Rückblick: SESAM 2012
Aus Aktualitätsgründen finden Sie diesen SESAM-Rückblick im englischen Original.
The aim for the annual conference is to strengthen the concept of simulation in healthcare and to contribute to enhancing local, national and international simulation networks.
This year's meeting took place 14-16 June in Stavanger, Norway and was hosted by SAFER - The Stavanger Acute Medicine Foundation for Education and Research.
The relationship between research and patient safety
Professor and keynote speaker Tanja Mansur started her opening lecture by looking back to the IOM report 'To Err is Human' (1999) and the goal to cut errors and patient harm by 50% in 5 years time. Although progress since then has been frustatingly low, Mansur pointed out that ''we have achieved a lot already and we are making progress. We need many people to contribute to move forward and also a better understanding of what patient safety means''.
On challenges related to how to get simulation more fully integrated, Mansur mentioned more evidence, political pressure, willingness to change, and organizational changes.
Université de Fribourg
On research status and what we need moving forward
There is lots of research on team performance, handover, communication etc., but research on human performance is scarce, according to Mansur. A study showing that task perfomance was pretty much the same in simulation as in real clinical setting shows ''we can use simulation to improve team performance, but we need to know why it really works, as multiple factors contribute to patient outcomes. In order to make improvement efforts, we must know how to measure things. We need skilled people both to run simulations and to examine it''.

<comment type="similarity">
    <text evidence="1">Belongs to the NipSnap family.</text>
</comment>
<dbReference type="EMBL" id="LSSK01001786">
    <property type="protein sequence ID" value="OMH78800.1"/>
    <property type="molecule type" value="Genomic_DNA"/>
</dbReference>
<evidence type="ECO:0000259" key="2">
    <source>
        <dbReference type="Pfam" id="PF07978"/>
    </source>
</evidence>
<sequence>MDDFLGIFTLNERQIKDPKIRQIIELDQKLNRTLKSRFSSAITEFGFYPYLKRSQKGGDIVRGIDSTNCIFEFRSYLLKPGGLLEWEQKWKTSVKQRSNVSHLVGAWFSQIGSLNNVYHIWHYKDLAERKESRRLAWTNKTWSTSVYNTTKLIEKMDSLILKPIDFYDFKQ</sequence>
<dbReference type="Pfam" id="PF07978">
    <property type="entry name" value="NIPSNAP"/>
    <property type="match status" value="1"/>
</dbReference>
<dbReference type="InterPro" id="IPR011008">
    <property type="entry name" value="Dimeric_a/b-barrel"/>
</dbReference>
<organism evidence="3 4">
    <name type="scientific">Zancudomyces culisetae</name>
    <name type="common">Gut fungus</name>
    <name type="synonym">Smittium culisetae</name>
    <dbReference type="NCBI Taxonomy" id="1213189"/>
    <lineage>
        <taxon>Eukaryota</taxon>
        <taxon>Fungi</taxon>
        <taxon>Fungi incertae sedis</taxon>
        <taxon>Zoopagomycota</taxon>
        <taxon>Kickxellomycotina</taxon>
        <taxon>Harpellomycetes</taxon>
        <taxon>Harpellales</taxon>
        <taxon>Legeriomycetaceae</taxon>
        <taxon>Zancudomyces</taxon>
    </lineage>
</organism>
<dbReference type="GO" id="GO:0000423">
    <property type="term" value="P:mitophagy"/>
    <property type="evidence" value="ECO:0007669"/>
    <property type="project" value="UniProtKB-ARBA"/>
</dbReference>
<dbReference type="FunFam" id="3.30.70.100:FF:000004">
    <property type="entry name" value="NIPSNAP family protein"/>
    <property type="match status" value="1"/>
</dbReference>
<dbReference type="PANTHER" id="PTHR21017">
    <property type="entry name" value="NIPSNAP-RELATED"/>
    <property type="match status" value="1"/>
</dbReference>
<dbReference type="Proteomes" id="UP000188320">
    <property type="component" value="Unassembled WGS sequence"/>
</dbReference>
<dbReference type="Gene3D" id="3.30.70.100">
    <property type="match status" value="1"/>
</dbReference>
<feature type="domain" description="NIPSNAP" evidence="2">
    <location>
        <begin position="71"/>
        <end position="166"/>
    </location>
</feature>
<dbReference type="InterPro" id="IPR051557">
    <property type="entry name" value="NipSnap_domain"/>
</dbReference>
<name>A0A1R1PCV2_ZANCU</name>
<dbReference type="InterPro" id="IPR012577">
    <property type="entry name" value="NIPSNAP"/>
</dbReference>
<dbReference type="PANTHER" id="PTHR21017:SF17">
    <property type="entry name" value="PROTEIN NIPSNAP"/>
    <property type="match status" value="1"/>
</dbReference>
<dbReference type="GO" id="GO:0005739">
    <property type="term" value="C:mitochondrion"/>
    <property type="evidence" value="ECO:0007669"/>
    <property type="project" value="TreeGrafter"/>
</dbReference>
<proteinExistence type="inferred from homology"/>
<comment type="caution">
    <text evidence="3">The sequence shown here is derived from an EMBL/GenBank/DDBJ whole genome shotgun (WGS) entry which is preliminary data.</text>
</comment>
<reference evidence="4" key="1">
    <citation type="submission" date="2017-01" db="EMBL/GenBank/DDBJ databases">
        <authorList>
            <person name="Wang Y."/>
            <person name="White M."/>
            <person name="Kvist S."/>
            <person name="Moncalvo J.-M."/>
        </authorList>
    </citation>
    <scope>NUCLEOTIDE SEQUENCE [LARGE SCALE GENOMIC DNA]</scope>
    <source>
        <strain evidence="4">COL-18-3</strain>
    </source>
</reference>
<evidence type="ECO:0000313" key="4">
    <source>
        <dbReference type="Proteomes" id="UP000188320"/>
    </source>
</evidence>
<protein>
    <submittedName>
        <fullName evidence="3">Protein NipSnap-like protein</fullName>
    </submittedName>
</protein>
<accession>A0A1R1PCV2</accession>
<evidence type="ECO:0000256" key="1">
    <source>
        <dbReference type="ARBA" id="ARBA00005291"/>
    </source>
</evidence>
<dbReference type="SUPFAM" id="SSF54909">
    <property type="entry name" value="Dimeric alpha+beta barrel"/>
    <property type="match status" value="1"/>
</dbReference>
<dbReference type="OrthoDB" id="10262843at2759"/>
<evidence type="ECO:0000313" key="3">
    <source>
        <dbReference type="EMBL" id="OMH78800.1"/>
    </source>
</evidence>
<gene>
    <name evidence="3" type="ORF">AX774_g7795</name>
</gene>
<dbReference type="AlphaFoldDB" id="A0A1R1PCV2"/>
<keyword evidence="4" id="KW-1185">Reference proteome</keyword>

Further needs: More research on refinement, leadership, differentiation (roles) and handover, where there is a ''strong push for standardization''. Moreover, a strategy as to how a study fits into the greater picture, cost effectiveness studies, and long term multicenter studies.
On a positive note Mansur added that the approach to simulation research is becoming more and more systematic and that strengthening the evidence allows for more translating evidence. She would like to see simulation research as a 'translational science''.
Evangelists vs. snails
When describing the difference between the typical early adopter of simulation and the skeptic, professor Mansur used terms that were new to many people in the audience. She said an 'evangelist' type of person is apt to 'run not walk' while the 'snail' tends to 'walk not run' pending evidence on how it all really works. More importantly, Mansur noted that working in silos won't help as ''we need the two kinds of people to work together in order to move forward.''
On challenges in terms of what we need to get simulation more fully integrated, Mansur suggested more evidence, political pressure, willingness to change, and organizational changes.
Utstein meeting on five most important areas impacting patient safety
Prior to SESAM a consensus meeting, sponsored by The Laerdal Foundation for Acute Medicine and Laerdal Medical, was held at the Utstein Abbey, right outside Stavanger. The goal was to single out five focus areas that impact patient safety more than others.
These are the five topics the international group of specialists reached consensus on:
1. Technical skills
- Poor competence
- New technology/procedures (innovative techniques to train; avatars, games etc.)
- High risk/low frequence events (expensive, prone to law suits)
- Learning on patients (balance; we should know what we are doing, more just in time training etc.)
- Challenging implementation (resistence to change, time to train, logistics/instructors).
to learn more about the company and how
the simulators are manufactured.
2. Non-technical skills (Fragmentation of care and lack of shared understanding compromises patient safety).
- Interprofessional training
3. System probing (lack thereof)
- Patients themselves should be an active part of deciding what works. We should learn from their stories.
4. Effectiveness (outcome measures)
- Challenges: we have few tools to determine and measure whether it works
- Often complex
- Few outcomes that measure outcomes on patients
5. Assessment (credentialing and certification - 'hot debate')
- make the important measureable (non-tech skills)
- Dive into the water of high stakes assessment
The full report is expected completed and published in 6-8 months.
updated the audience on
new frontiers in simulation.